My Fitness

Rugby Provides Youth with Promising Future

May 30, 2017

Traditionally, rugby is not a vehicle to get kids into college. However, in Memphis, Tenn., a group of Teach for America (TFA) participants has made rugby a centerpiece in helping kids have the tools to excel in higher education. Memphis Inner City Rugby (MICR), which began in 2012, has grown to include a myriad of local schools and now encompasses nearly 200 of high school boys and girls.

After graduating from college in 2012, Shane Young moved to Memphis to start a two year stint in the Teach for America program. Young, who grew up playing rugby in New Jersey and started the rugby program at Florida Gulf Coast University, wanted to introduce the sport to the local youth. As fate would have it, he met Devin O’Brien, a former Colby College rugby player and TFA educator in Memphis. Together the tandem came up with the idea for an inner city rugby program that used the sport to teach the local youth valuable life lessons and give them tools to attend college.

The pair faced many challenges throughout the process, but one of their biggest hurdles to overcome was the fact that rugby was foreign to everyone. Getting buy in from kids, parents and administrators was a difficult task.

“The word rugby didn’t mean anything to these kids back in 2012. Neither the students nor the school leaders knew anything about the sport,” Young said of the MICR in its early stages.

Young and O’Brien teamed up with fellow TFA corps members Andres Lopez and Bradley Trotter to start teams at each of their respective high schools (Freedom Prep, Soulsville, Power Center). Each high school competes in the western division of the Tennessee Rugby Association and has the opportunity to play for a state championship against schools all across Tennessee.

Additionally, in 2015, MICR expanded to include their first two girls programs. Spearheaded by another TFA educator, Sanam Cotton, the girls program has seen tremendous growth and now has a third team.

“When I was introduced to the MICR, there was only a boys division. I saw the great things they were doing and became an advocate for starting a women’s program,” Cotton said.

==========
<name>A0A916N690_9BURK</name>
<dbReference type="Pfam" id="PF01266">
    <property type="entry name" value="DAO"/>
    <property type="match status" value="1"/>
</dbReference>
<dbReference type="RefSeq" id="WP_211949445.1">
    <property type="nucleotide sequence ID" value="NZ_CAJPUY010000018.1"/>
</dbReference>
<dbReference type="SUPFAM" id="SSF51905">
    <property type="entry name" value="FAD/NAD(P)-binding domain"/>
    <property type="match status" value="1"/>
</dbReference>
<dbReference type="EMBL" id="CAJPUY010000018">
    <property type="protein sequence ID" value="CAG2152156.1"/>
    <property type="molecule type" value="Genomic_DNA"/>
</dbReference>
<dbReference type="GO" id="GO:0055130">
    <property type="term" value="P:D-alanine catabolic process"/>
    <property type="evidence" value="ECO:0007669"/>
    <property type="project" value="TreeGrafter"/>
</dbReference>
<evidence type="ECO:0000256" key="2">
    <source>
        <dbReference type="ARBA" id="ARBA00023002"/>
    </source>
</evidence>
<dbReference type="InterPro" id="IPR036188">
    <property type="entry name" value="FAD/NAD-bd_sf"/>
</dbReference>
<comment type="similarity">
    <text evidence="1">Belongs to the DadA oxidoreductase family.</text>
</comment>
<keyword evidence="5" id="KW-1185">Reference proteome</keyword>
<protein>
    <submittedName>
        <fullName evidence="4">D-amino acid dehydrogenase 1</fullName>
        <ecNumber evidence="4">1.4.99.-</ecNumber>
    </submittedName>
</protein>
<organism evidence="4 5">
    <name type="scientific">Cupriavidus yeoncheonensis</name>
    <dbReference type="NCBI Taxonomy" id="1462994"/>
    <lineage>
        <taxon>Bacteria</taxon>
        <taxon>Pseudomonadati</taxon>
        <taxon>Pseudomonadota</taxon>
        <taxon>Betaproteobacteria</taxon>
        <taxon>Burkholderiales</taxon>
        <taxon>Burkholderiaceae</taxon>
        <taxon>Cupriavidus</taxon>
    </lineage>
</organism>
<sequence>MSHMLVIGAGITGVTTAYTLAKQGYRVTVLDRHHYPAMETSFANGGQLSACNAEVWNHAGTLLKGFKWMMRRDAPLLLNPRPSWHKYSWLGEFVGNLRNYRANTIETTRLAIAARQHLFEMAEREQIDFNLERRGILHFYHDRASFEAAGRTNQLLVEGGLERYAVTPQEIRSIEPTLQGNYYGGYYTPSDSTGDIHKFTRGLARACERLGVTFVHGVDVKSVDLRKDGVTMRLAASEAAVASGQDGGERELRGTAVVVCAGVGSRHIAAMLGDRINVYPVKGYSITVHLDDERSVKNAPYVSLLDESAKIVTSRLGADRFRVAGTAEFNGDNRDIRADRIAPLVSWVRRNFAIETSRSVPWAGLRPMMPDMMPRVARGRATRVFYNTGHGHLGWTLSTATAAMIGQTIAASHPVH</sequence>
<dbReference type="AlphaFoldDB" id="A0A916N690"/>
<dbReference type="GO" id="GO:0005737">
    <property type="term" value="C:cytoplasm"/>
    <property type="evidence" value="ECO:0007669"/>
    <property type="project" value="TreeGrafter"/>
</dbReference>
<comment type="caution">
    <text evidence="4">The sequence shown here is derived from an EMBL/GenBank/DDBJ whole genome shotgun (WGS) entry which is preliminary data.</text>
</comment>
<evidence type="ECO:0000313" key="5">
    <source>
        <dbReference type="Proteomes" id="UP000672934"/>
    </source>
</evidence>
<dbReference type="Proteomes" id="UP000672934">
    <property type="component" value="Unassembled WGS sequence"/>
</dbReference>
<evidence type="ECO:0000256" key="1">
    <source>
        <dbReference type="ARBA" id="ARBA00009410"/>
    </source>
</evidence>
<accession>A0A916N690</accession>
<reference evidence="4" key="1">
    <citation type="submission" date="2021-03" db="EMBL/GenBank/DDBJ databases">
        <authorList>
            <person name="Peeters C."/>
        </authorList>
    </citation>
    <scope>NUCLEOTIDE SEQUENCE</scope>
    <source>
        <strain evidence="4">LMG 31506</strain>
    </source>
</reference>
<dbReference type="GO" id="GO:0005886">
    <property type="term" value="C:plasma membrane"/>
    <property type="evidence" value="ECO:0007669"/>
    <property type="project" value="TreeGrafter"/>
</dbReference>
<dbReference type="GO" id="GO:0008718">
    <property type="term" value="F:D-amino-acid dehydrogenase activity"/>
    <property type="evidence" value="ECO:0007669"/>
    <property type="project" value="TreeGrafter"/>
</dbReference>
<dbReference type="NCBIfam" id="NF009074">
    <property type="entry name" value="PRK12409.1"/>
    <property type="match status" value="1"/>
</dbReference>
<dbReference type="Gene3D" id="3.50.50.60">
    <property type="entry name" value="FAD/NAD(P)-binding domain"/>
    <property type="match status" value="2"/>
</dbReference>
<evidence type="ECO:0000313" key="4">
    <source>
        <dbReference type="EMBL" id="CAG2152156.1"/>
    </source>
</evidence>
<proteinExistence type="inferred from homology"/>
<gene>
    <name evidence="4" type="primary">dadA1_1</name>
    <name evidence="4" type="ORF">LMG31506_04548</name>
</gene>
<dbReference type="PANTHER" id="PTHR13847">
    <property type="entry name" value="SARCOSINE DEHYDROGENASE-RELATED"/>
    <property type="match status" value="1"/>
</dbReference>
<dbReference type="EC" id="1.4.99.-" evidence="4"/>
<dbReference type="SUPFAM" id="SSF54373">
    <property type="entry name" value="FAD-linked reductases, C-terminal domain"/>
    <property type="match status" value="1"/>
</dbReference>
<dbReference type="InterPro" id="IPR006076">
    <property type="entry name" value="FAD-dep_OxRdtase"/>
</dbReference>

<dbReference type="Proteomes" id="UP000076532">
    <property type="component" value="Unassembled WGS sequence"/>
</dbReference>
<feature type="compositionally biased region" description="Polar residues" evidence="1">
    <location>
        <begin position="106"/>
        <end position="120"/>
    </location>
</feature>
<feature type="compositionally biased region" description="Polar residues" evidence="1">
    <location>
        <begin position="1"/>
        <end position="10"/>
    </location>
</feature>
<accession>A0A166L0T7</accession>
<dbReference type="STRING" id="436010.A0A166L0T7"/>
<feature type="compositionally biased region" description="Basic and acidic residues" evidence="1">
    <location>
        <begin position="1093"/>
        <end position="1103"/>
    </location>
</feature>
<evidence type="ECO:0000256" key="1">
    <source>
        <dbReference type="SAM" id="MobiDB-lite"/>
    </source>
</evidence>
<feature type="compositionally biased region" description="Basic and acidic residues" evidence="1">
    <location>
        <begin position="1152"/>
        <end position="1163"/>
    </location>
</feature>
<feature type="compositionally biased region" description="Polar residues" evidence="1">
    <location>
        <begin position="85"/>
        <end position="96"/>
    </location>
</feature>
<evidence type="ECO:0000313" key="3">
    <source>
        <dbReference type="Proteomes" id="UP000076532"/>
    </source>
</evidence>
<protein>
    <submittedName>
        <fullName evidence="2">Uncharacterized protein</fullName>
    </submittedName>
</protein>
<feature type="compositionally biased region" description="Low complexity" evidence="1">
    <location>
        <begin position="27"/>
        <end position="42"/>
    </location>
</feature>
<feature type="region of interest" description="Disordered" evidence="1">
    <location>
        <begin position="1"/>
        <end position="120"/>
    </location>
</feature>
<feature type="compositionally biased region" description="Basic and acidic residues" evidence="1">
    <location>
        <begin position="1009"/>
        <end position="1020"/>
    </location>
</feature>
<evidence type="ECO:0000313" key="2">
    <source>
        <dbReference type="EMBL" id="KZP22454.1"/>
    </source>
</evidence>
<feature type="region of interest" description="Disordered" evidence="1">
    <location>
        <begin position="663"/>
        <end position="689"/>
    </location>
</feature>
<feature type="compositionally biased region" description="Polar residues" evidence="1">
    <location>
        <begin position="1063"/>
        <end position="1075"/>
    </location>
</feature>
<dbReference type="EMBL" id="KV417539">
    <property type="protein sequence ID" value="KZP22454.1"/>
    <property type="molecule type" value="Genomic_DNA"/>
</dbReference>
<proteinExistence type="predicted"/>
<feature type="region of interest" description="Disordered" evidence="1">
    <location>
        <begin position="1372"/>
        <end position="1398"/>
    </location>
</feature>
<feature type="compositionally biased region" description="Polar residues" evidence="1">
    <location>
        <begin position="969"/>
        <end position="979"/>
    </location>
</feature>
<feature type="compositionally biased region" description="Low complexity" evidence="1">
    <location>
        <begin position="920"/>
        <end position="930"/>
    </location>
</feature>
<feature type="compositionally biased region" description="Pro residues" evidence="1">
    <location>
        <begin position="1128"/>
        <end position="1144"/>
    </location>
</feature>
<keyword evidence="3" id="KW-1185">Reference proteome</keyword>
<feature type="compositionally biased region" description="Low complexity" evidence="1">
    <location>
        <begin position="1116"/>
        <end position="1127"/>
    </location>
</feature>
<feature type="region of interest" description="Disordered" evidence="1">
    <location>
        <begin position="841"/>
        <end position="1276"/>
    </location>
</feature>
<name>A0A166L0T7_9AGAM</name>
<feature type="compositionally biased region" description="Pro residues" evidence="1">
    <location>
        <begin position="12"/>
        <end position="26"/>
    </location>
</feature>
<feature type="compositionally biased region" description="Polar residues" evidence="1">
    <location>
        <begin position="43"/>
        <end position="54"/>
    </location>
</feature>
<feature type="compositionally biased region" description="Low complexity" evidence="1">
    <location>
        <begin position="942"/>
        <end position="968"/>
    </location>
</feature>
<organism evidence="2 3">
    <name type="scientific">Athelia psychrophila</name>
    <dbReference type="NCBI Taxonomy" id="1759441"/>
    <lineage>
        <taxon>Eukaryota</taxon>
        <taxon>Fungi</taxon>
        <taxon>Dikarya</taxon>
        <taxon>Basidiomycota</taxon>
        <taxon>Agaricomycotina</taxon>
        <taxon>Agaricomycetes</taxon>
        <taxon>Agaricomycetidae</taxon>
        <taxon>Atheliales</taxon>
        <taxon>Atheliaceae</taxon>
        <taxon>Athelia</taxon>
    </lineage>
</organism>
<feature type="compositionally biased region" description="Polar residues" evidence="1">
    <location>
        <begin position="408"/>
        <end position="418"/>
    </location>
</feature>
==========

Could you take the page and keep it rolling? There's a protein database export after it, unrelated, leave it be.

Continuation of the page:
The MICR program has given some much need structure and taught valuable life skills to the boys and girls. While the kids are enjoying learning a new sport, the game is instilling in them values that translate off the pitch and into other aspects of their lives. “I want them to understand that teamwork and leadership help you to achieve your goals. The mentality of ‘let’s have a goal and push towards that goal’ is something I work very hard to instill in the girls,” exclaimed Cotton.

In addition to the values that rugby instills, the MICR has used the sport as a means of providing accountability. The program puts academics first. The organization has instituted academic requirements and mandatory tutoring sessions.

“Academic tracking is a core part of our program. Participating is a privilege and in order to play our athletes must maintain a certain academic standard,” Young indicated.

The values and accountability that the students are learning through rugby is leading to many athletes pursuing college. A number of athletes from MICR have received scholarships and have gone on to play in a number of different college divisions while others are learning important life skills to excel in college whether they play or not.

“Our hope is to give kids the skills needed to excel in college whether they are playing on the rugby team or are just pursuing a degree,” Young stated.

Several athletes have gone on to play for Penn Mutual Varsity Cup and Penn Mutual Collegiate Rugby Championship (CRC) participating teams. Donovan Norphlet, who received a scholarship to attend Life University, competed in the 2016 Penn Mutual CRC. Additionally, Calvin Gentry, who played on the under-19 United States national team, is currently finishing his freshman season with Arkansas State’s rugby team that reached its first ever Varsity Cup final as a program.

MICR players have also reached the National Small College Rugby Organization (NSCRO). Jahlyn Hayes has gone on to play for the nationally ranked Tufts rugby team. The New England school played in the NSCRO final four this spring.

In the fall of 2016, the girls team Cotton coaches finished third in the state. The success of the program is garnering attention from some top tier college programs including Lindenwood University. The Missouri school hosted a clinic in the spring of 2017 for the MICR women to improve their skills and see if they might be a good fit for the program.

College rugby programs are not the only ones recognizing the hard work put in by the staff at MICR. The MICR has been recognized for their efforts both on the field and in the classroom. The program received the Mid South Spark Award for the best non-profit in the mid south. Additionally, the US Rugby Foundation invited several MICR members to speak at the “Lost Afternoon Luncheon” held in conjunction with the USA match against Australia in 2015. Most recently, RYOT produced the documentary “The Rugby Boys of Memphis” profiling the impact that MICR has had on the local community.

In addition to a number of domestic awards, the MICR was on the shortlist for the Beyond Sport Award. Members of the MICR were flown to London to attend the ceremony and were honored for their efforts on a global stage.

“The awards are a wonderful reminder that what we do is not only making a difference in Memphis but inspiring others around the world,” Young concluded.

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